There was no apparent reason for the limb to break off and fall.  It appeared to be perfectly healthy.

As time went on, more limbs fell; some larger and some smaller.  The worst was a massive piece, larger than most trees, which fell onto the garage, punching half a dozen holes through the roof.  To give some perspective, at the base of it, my 16" bar chain saw would not reach across it to cut it up.  I measured the longest piece protruding into the work room at the back of the garage and it was over 10 feet long -- that was after the smaller pieces were stripped off as it went through the roof!

Again, there was no apparent reason for the limb to fall.  I decided it was a combination of old age, a few minor spots of disease, but most of all, the tree was so massive that when filled with water, the limbs became too heavy to maintain structural integrity and simply broke from their own weight.  I became tired of patching roofs and decided the tree must come down -- which it did -- several thousand dollars later.

For some reason, I woke up thinking about that tree.  In a way, it symbolizes how we spend lots of time, energy and money addressing symptoms while ignoring the root causes of a problem.  We put bandaids on the cut, but fail to wear protective clothing the next time we are dealing with thorns.  We don't find a cure for the headaches, we just take aspirin to alleviate the immediate pain.  Okay, I've belabored that point a bit, but you get the picture.  We treat the symptom and avoid the cure.

Sometimes the cure is expensive.  It requires taking out the beautiful tree that provides shade and cooler temperatures to the back yard.  The cost is real.  The question I had to face was one of a slow trickle of expense and labor over years with the risk of a catastrophic event such as a limb crashing down and taking out a large portion of the roof, or the sizable, but manageable, expense of removing the tree.

It was a hard choice and I miss that tree.  Did I mention that if I stood and embraced the tree, my arms would not reach half way around it at chest height?  When removed, the stump was over 5 feet in diameter and the rings indicated the tree was about 120 years old.  It was a sad day, but I haven't had to patch the roof a single time since.

This post goes back to some of the time management commentaries I have made previously.  The urgent issue was dealing with a limb when it fell.  The important issue was figuring out why they were falling and addressing that problem.  Once the cause was determined and a cure effected, the urgent issue of falling limbs was no longer adding to my "to do" list.  I suspect we all have similar things in our lives that need a cure.

Wednesday, July 10, 2019

Storm Trooper Weather Forecasting

Yesterday morning we went out to check cattle before the heat became unbearable.  It was actually quite pleasant and a few unexpected clouds were popping up to produce brief showers.  The one in the photograph was blossoming to the west and reminded me of a Storm trooper from Star Wars.  As I look at it though, it might have been a white gorilla -- hmmm...I suppose in some minds that would be the same thing.

I have always been fascinated with clouds and weather.  Where I grew up on the southern edge of the Texas Panhandle, watching the weather was sometimes a matter of survival.  Thunderstorms there often produce large hail, high winds and tornadoes.  The advantage there over many other places is that you can see the clouds coming for miles -- some might say, for days.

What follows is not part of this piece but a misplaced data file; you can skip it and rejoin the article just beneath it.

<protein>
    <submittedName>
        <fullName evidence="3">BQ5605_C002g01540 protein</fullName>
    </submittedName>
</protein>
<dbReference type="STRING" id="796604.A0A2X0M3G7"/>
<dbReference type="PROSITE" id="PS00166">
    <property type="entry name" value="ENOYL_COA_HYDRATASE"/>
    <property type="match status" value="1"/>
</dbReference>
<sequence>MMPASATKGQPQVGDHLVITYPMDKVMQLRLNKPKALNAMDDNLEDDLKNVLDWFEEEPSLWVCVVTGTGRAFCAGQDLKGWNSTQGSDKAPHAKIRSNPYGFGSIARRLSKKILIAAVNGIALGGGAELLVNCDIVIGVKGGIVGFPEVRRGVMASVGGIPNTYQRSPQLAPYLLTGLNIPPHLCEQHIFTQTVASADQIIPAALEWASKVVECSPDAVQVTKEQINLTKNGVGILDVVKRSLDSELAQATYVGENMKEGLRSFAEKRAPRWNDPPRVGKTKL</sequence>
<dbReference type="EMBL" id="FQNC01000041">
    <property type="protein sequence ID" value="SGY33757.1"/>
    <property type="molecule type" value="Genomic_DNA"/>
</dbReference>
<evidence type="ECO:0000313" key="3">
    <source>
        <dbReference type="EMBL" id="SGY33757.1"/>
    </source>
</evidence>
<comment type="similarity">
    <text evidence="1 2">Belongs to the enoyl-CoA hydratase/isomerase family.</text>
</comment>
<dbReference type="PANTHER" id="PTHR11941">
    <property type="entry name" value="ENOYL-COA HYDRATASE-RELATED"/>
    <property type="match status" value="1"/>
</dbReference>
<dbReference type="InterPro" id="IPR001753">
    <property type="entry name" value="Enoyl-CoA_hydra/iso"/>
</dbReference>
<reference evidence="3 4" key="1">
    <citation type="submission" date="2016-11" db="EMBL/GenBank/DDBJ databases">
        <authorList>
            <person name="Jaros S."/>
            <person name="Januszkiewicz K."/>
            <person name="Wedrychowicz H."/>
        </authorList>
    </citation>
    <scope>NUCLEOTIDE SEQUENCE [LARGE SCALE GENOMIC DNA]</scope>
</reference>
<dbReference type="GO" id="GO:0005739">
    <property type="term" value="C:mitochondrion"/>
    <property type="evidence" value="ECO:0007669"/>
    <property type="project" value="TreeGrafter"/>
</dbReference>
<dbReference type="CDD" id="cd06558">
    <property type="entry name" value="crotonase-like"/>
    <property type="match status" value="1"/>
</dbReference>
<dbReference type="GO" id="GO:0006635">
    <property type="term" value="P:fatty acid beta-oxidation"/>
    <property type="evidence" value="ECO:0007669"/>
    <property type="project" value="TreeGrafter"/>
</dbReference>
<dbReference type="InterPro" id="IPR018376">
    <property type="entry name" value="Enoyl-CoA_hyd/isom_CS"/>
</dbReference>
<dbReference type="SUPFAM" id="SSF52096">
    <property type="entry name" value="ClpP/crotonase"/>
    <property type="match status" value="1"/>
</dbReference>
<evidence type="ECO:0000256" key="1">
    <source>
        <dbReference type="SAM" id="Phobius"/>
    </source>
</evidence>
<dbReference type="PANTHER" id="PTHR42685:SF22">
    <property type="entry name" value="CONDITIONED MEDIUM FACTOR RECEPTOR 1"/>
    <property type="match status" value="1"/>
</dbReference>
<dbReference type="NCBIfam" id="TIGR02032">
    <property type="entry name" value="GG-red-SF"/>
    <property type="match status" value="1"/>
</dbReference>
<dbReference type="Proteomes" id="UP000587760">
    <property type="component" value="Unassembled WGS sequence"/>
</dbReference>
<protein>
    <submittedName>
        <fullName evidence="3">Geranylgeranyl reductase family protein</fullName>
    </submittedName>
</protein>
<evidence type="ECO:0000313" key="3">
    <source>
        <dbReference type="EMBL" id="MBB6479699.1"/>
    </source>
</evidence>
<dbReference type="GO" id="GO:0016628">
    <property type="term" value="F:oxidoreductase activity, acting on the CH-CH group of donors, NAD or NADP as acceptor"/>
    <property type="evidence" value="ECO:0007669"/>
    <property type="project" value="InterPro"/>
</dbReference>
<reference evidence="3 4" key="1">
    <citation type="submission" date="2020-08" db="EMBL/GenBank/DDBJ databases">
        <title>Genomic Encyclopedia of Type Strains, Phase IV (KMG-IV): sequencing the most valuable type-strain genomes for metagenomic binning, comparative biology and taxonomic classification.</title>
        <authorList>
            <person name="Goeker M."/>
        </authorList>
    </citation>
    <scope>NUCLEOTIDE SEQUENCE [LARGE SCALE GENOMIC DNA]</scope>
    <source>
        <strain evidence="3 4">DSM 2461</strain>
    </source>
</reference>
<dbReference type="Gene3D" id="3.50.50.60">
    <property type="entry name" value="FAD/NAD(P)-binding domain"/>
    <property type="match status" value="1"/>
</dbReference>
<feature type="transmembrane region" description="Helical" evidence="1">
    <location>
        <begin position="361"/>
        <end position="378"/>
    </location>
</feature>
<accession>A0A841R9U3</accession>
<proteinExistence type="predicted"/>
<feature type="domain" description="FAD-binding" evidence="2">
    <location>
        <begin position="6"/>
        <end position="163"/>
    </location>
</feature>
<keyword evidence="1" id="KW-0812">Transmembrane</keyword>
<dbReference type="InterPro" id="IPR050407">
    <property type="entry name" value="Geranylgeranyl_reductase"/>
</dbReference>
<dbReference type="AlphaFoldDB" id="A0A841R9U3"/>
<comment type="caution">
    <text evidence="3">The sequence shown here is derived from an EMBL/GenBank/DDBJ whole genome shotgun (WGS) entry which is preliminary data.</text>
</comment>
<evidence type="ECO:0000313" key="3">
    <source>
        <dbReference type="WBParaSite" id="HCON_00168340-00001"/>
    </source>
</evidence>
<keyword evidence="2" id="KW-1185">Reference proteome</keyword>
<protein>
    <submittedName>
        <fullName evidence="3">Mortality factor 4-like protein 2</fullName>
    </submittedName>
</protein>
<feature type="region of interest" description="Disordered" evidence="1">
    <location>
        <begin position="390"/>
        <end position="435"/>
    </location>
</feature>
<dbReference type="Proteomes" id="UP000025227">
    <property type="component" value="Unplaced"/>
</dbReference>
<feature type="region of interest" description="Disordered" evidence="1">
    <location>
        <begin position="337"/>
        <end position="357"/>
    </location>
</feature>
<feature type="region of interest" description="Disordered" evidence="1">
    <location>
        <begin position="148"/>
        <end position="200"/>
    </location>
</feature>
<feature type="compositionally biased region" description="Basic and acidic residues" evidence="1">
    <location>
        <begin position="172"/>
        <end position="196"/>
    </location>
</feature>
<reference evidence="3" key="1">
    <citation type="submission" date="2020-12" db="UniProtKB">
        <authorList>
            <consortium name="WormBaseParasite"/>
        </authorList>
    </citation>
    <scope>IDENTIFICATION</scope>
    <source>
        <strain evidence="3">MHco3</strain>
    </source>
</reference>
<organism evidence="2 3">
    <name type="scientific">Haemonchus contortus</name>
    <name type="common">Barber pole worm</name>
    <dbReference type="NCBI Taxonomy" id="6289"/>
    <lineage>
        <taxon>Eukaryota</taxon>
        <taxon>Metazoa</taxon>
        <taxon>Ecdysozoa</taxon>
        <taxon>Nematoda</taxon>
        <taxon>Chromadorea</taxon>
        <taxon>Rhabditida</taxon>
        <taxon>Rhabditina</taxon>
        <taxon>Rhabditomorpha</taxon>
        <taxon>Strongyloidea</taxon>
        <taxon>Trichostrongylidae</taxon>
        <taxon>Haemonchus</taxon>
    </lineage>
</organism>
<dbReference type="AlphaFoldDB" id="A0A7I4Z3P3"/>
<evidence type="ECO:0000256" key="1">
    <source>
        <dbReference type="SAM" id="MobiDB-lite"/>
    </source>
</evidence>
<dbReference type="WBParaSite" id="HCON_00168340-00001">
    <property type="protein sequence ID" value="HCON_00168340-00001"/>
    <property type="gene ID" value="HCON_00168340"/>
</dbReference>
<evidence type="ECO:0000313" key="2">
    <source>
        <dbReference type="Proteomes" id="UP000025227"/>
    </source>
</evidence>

Weather is critical to agriculture.  I frequently find myself looking at weather app's on my cell phone to see what the local temperature might be, or whether a shower is expected.  Radar images are just a click away.  Some app's show rainfall totals, soil reflectivity and many other things useful to agriculture.  Weather satellites circle the earth and provide a tremendous amount of data that makes forecasting much more accurate each and every year.  The availability of those forecasts and other information gleaned by those "eyes-in-the-sky" is becoming increasingly important in precision farming.

Beyond things like rainfall, heat stress and weather risk, some app's even provide tools to help evaluate the likelihood of disease based on weather conditions and patterns.  If the outbreak of a disease is unlikely, spraying is probably not necessary or, conversely, if the risk is high, timely application of fungicides can prevent heavy losses or damage to a crop.

In my part of the world it would be helpful if we had something to predict an outbreak of army worms!  Last year they came just as the grass was recovering from a drought-stressed summer.  The new growth was quickly reduced to leafless stems.  Hope turned to dust overnight and hay became an extremely precious commodity.

After thinking about it, maybe that wasn't a Storm Trooper in the cloud yesterday morning.  Perhaps it was the weather guy taking a look to see what could be expected.  I was just thankful for the brief coolness before the heat began to bake us.  On a similar front (pun intended), we suddenly went from no rain in the 2-week forecast to a good chance, starting on Sunday, for a few days.  It will probably change again between now and then.  That's one of the frustrations of all of this new weather information being so readily available -- there are lots of different models designed to predict what will happen and as conditions change, the forecast changes -- sometimes multiple times a day.  In spite of all of these new tools, the "storm trooper" in the sky doesn't always get it right.  Storm Trooper just seems to be such an appropriate name for the weather guy....